Chiesa S, Gnansounou E. 2011. Protein extraction from biomass in a bioethanol refinery—possible dietary applications: use as animal feed and potential extension to human consumption. Bioresour. Technol. 102:2427–36
    [Google Scholar]
  30. 30.
    Kamm B, Hille C, Schönicke P 2010. Green biorefinery demonstration plant in Havelland (Germany). Biofuels Bioprod. Biorefining 4:253–62
    [Google Scholar]
  31. 31.
    Phongthai S, Lim ST, Rawdkuen S 2016. Optimization of microwave-assisted extraction of rice bran protein and its hydrolysates properties. J. Cereal Sci. 70:146–54
    [Google Scholar]
  32. 32.
    Preece KE, Hooshyar N, Krijgsman AJ, Fryer PJ, Zuidam NJ 2017. Pilot-scale ultrasound-assisted extraction of protein from soybean processing materials shows it is not recommended for industrial usage. J. Food Eng. 206:1–12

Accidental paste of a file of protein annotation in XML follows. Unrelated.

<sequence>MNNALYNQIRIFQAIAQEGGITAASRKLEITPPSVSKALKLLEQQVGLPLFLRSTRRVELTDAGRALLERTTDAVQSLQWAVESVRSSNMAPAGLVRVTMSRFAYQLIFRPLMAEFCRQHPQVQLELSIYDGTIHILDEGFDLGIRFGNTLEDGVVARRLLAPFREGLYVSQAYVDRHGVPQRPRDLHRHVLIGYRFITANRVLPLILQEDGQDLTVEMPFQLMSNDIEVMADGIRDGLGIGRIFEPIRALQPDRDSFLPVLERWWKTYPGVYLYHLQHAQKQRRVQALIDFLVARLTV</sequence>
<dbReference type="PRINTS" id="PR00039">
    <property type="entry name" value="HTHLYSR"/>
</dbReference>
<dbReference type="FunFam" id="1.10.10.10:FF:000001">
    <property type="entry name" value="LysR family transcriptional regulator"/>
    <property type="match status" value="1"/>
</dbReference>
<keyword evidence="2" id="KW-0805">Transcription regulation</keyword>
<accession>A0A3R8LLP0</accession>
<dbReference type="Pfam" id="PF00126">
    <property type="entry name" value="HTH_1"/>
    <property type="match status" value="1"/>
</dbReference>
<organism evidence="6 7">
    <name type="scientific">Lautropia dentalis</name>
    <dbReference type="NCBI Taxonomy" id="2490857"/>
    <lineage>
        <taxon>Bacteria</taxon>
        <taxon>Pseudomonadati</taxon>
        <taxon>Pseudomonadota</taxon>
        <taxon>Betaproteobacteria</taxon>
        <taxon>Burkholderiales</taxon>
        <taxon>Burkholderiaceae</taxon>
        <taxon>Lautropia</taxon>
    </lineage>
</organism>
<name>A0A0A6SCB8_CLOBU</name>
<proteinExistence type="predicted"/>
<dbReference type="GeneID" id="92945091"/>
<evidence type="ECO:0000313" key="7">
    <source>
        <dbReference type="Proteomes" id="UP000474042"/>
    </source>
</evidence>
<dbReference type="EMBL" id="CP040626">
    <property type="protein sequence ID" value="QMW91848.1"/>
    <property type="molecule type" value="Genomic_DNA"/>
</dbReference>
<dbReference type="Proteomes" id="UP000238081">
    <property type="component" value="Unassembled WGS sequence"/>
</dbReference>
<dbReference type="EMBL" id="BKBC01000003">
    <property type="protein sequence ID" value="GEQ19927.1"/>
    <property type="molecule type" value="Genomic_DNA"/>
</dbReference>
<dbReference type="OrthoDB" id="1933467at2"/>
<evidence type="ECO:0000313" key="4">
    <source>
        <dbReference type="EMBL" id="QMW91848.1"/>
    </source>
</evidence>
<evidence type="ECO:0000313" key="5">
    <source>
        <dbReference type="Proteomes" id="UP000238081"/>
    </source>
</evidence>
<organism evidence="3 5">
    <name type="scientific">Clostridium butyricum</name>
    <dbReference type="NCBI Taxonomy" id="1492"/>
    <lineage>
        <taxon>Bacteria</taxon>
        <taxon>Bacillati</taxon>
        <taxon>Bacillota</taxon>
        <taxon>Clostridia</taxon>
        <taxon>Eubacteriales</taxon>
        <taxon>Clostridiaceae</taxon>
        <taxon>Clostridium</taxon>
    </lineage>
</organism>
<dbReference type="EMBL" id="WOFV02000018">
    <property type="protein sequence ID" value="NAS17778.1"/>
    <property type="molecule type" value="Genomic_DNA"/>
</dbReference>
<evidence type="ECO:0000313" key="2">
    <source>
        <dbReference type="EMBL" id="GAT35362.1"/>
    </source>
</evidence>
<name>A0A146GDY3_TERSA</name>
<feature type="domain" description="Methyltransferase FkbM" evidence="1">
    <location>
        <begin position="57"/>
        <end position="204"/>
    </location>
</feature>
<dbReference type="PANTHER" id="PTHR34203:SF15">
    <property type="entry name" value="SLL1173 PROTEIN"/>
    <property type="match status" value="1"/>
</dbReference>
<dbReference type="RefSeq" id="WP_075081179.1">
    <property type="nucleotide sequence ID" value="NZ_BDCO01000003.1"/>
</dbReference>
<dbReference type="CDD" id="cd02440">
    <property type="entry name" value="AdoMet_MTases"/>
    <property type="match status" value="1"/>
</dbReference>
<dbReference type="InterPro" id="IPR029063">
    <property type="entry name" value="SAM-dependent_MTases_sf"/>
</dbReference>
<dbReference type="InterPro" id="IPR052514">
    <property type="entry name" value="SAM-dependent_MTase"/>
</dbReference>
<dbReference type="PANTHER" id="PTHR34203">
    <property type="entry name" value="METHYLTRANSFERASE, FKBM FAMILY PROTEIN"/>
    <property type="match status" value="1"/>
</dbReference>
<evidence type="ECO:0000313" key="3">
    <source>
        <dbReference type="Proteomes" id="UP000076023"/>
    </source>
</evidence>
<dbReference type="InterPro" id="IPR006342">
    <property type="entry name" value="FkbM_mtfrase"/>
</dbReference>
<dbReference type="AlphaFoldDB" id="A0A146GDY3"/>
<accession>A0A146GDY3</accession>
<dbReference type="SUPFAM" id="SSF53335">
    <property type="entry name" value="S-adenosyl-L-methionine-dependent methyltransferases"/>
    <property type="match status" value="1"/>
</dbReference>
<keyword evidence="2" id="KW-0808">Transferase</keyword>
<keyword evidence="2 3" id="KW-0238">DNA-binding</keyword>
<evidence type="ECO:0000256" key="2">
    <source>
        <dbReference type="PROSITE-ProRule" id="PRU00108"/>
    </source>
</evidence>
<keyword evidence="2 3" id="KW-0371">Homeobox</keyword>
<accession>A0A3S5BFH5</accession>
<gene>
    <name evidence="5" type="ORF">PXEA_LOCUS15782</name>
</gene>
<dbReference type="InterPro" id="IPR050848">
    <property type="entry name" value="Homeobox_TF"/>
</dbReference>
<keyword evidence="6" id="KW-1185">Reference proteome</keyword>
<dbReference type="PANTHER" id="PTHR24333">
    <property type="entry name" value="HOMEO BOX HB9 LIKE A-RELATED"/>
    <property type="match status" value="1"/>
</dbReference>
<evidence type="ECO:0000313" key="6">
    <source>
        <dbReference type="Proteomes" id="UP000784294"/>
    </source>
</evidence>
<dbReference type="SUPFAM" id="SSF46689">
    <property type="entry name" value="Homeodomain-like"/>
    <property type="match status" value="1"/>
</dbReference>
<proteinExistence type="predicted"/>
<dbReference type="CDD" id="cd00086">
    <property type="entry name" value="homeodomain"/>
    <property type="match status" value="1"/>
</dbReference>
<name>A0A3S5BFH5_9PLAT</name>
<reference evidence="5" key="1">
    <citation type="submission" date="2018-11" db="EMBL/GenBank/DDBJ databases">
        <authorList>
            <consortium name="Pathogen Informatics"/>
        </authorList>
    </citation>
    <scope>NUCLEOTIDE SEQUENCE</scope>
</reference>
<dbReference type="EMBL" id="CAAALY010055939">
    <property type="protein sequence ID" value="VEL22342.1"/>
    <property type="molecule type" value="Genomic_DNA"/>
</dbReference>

[Google Scholar]
  33. 33.
    Kostas ET, Beneroso D, Robinson JP 2017. The application of microwave heating in bioenergy: a review on the microwave pre-treatment and upgrading technologies for biomass. Renew. Sustain. Energy Rev. 77:12–27
    [Google Scholar]
  34. 34.
    Aguilar-Reynosa A, Romaní A, Rodríguez-Jasso RM, Aguilar CN, Garrote G, Ruiz HA 2017. Microwave heating processing as alternative of pretreatment in second-generation biorefinery: an overview. Energy Convers. Manag. 136:50–65
    [Google Scholar]
  35. 35.
    Du J, Liu P, Liu Z, Sun D, Tao C 2010. Fast pyrolysis of biomass for bio-oil with ionic liquid and microwave irradiation. J. Fuel Chem. Technol. 38:5554–59
    [Google Scholar]
  36. 36.
    Li H, Qu Y, Yang Y, Chang S, Xu J 2016. Microwave irradiation—a green and efficient way to pretreat biomass. Bioresour. Technol. 199:34–41
    [Google Scholar]
  37. 37.